Frolenko, Mikhail Fedorovich
Born November 1848, in Stavropol’; died Feb. 18, 1938, in Moscow. Russian revolutionary; Narodnik (Populist), member of the Executive Committee of the People’s Will. Member of the Communist Party from 1936.
The son of a retired sergeant major, Frolenko graduated from the Stavropol’ Gymnasium in 1870. He studied at the St. Petersburg Institute of Technology and in 1871 entered the Petrovskoe Agricultural Academy in Moscow. In 1873 and 1874 he was a member of the Moscow branch of the Chaikovskii circle; he carried on propaganda among the workers and took part in the “going to the people” movement in the Urals. He went underground in 1874 and from 1875 to 1877 was aligned with the Southern Rebels. Frolenko helped V. F. Kostiurin escape in 1877 and la. V. Stefanovich, L. G. Deutsch, and I. V. Bokhanovskii escape in 1878. He took part in an attempt to free P. I. Voinaral’-skii and in the digging of a passage under the Kherson Treasury in 1879.
In 1878, Frolenko became a member of Land and Liberty and attended the organization’s Lipetsk and Voronezh congresses. After the formation of the People’s Will, he served on its Executive Committee and took part in attempts to murder Emperor Alexander II in November 1879, near Odessa, and on Mar. 1, 1881. He was arrested on Mar. 17, 1881, in St. Petersburg and in the Trial of the 20 was condemned to death, a sentence that was commuted to hard labor for life.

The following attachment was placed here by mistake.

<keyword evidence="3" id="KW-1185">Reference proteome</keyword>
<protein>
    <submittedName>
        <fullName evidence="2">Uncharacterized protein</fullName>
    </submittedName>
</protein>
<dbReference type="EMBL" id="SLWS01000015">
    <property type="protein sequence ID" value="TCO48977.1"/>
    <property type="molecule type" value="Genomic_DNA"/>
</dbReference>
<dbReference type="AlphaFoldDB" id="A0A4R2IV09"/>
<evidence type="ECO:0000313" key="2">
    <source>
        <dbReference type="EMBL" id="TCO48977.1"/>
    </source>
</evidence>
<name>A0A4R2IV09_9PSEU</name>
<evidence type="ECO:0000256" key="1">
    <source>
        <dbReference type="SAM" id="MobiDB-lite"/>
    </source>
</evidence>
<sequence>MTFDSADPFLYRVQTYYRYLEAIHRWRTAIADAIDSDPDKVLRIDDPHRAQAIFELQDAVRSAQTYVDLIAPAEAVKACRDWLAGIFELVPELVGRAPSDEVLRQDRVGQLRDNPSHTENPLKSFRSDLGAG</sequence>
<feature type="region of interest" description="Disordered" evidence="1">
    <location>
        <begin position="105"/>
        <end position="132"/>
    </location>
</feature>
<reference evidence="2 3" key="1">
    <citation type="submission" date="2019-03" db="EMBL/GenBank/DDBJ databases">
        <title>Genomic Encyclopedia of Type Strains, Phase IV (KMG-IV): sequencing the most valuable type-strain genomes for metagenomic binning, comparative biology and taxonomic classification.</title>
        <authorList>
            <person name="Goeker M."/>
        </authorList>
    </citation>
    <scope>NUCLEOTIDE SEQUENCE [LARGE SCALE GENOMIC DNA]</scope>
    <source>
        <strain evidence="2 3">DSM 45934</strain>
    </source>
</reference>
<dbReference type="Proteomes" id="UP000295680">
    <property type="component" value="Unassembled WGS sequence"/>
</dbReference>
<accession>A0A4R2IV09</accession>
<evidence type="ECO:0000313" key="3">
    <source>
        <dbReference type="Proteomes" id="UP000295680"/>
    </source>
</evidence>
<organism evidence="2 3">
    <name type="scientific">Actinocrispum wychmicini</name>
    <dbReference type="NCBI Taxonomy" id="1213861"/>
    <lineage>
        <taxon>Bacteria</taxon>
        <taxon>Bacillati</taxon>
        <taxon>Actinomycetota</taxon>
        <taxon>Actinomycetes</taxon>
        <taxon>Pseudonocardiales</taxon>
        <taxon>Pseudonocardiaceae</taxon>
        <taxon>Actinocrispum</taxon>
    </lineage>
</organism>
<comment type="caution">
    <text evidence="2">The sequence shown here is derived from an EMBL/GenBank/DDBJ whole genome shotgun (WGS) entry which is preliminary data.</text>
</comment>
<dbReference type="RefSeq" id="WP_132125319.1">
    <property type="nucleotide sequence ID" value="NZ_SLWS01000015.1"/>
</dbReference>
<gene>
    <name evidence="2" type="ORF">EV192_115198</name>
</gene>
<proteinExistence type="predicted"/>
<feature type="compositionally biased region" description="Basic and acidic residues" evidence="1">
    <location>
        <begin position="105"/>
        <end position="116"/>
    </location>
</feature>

Frolenko was sent first to Aleksei Ravelin and then, in 1884, to the Shlissel’burg Fortress. He was freed in October 1905 and from 1908 to 1917 lived under police surveillance in Gelendzhik, where he contributed to the journal Byloe. Frolenko moved to Moscow in 1922, where he became a member of the Society of Former Political Prisoners and Exiles and served on the editorial board of the journal Katorga issylka.
WORKSSobr. soch., 2nd ed., vols. 1–2. Moscow, 1932.
REFERENCESProtsess20-ti narodovol’tsev v 1882g. Rostov-on-Don .
Figner, V. N. Chlen Ispolnitel’nogo komiteta partii ’Narodnaia volia’ M. F. Frolenko, 2nd ed. Moscow, 1928.